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Young Griffo


Nebraska State Journal
28August 1928

It Made Them Mad

Unpopular Decision In the McAuliffe – Griffo Mill
American lightweight given the Fight
Though Beaten On points

Hot Slugging From Start


Seldom has a limited round contest attracted such a widespread interest as that of tonight at the Seaside athletic club between Jack McAuliffe and Alfred Griffiths, better known as “Young Griffo,” the former the lightweight champion of America and the latter the featherweight champion of Australia. Both men are far beyond the weight limit of their respective classes, but this cut no figure tonight, as the men fought at catch weights and the contest was decided on its merits.

The sporting fraternity turned out in a most liberal manner. In addition to the star event of the night the rest of the program was very entertaining. The arena and the building was comfortably filled an hour before the time set for the mill to commence.

The most prominent sporting men in the city and vicinity occupied seats in the private boxes surrounding the stage. The racetrack men were there in full force, as McAuliffe is a great favorite with them. The first of the minor boxing contests of the evening was between Connie Sullivan of New York and John Madden of Brooklyn. It was a six round bout at 105 pounds, all of which were in favor of Madden and he was declared the winner.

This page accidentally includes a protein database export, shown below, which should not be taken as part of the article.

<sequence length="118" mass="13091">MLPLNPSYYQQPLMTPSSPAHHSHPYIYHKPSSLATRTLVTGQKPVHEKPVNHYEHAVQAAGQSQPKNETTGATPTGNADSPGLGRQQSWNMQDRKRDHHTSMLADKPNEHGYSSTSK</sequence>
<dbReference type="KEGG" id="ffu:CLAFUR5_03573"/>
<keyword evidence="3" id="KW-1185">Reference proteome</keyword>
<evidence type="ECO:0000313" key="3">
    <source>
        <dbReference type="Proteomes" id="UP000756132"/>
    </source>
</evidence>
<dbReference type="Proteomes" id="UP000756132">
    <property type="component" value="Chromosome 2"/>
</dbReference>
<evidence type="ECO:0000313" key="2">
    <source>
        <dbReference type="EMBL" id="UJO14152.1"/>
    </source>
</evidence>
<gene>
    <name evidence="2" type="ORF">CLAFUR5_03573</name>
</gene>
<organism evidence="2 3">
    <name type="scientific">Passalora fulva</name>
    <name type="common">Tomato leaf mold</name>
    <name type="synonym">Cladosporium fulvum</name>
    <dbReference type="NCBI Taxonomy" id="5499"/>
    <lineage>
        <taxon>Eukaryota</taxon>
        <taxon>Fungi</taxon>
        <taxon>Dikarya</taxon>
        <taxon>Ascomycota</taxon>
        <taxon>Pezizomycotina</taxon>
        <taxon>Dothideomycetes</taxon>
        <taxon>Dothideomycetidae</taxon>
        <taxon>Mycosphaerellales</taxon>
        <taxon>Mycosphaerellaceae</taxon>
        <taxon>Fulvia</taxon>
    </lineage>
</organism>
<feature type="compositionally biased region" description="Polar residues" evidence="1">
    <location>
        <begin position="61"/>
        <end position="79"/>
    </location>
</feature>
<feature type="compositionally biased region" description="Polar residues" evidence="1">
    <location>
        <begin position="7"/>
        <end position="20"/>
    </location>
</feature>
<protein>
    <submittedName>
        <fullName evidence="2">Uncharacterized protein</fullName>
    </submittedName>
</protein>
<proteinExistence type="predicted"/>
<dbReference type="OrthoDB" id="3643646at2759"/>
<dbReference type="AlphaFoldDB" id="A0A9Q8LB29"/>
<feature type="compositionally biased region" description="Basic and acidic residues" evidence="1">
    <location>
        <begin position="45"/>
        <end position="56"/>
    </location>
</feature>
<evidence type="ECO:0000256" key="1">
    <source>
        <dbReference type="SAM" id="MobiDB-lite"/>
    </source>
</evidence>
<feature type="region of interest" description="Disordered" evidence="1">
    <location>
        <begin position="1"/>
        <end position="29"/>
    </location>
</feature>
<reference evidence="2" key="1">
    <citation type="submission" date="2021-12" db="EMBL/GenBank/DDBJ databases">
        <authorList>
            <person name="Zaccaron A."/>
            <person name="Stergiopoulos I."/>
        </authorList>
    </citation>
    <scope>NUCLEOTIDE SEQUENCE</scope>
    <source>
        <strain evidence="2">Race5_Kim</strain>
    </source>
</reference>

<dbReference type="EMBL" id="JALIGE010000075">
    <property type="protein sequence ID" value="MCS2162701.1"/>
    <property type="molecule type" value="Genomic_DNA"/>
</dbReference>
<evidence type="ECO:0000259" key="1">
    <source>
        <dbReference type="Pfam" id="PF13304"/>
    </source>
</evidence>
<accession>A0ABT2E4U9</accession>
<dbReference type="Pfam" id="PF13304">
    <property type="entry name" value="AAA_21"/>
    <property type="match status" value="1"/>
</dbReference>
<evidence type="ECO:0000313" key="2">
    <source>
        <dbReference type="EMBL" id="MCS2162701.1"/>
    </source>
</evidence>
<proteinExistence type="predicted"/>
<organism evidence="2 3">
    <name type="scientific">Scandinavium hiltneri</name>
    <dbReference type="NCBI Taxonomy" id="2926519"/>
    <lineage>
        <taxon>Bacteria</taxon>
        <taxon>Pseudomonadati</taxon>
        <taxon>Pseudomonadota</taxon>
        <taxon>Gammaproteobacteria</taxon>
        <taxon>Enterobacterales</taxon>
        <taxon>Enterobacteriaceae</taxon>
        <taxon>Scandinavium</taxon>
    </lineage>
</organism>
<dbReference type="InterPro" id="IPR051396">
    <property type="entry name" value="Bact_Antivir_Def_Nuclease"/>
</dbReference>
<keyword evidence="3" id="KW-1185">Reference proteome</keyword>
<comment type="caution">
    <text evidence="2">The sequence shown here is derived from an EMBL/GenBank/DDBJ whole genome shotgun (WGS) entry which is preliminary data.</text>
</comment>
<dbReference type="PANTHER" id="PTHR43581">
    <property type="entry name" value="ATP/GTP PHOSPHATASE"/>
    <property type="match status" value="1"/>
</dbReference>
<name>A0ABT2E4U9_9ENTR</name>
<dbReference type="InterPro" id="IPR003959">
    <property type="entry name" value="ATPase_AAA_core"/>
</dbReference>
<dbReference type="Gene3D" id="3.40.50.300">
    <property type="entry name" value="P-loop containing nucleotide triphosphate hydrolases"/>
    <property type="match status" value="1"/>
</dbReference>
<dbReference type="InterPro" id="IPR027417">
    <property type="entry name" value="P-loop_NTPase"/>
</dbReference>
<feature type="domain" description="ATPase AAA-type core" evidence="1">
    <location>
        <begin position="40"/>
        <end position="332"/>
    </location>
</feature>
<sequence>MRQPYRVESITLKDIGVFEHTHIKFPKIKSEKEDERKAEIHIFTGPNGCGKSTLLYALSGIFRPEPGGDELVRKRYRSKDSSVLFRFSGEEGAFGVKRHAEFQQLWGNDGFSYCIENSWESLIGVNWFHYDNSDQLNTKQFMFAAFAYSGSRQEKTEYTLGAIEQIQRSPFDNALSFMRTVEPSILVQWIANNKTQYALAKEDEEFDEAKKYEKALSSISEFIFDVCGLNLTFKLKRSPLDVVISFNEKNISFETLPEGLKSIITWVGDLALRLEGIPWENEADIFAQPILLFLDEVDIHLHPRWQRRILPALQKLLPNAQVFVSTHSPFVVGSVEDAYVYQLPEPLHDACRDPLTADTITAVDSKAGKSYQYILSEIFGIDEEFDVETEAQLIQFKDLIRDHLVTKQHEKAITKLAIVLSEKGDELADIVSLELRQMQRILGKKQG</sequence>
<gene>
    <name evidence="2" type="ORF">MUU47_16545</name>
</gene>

There was a slight stir when Al O’Brien of Philadelphia and Charles Burns of Cincinnati came upon the stage to prepare for the second bout of the evening. During the first three rounds the men fought like bulldogs. Burns did not make the least attempt at science. In the fourth round Burns knocked O’Brien down, but was rushed to the ropes and badly punished by the Philadelphian. Burns fell to the floor just as the bell rang and was carried to his corner by his seconds They worked vigorously to revive him, but he was practically knocked out and his seconds throw up the sponge.

The Event of the Night.

A short space of time elapsed between the ending of the O’Brien-Burns contest and the commencement of the star event of the evening between Jack McAuliffe and Young Griffo. McAuliffe came upon the stage at 10:15 and was greeted with a storm of applause. His training story was borne out by his seconds having a bottle of champagne in his corner. McAuliffe when stripped looked fully twenty pounds the heavier man. Griffo was only a minute behind McAuliffe in entering the ring.

Round one — Both men appeared in the ring with nothing on but blue trunks.McAuliffe led off and planted his left on Griffo’s face. Griffo retaliated, smashing Jack on the jaw. Mac led and was cleverly stopped and Griffo swung his right on Jack’s wind. Griffo won the applause of the house by his clever ducking and countering. Jack led and landed a wicked left on Griffo’s wind and got a smash on the jaw in return for it, the vast crowd yelling, when the gong sounded.

Round two — McAuliffe led with the left, but the blow was cleverly ducked. McAuliffe rushed and landed a hard right-hander on the body and got a stiff left on the neck. Griffo was much more clever than McAuliffe had expected to find him and his blows were returned with equally good effect. Jack did the bulk of the leading, but Griffo would counter on him every time and honors were pretty evenly divided. In fact, it was seen that McAuliffe had met his equal in every respect, if not his superior.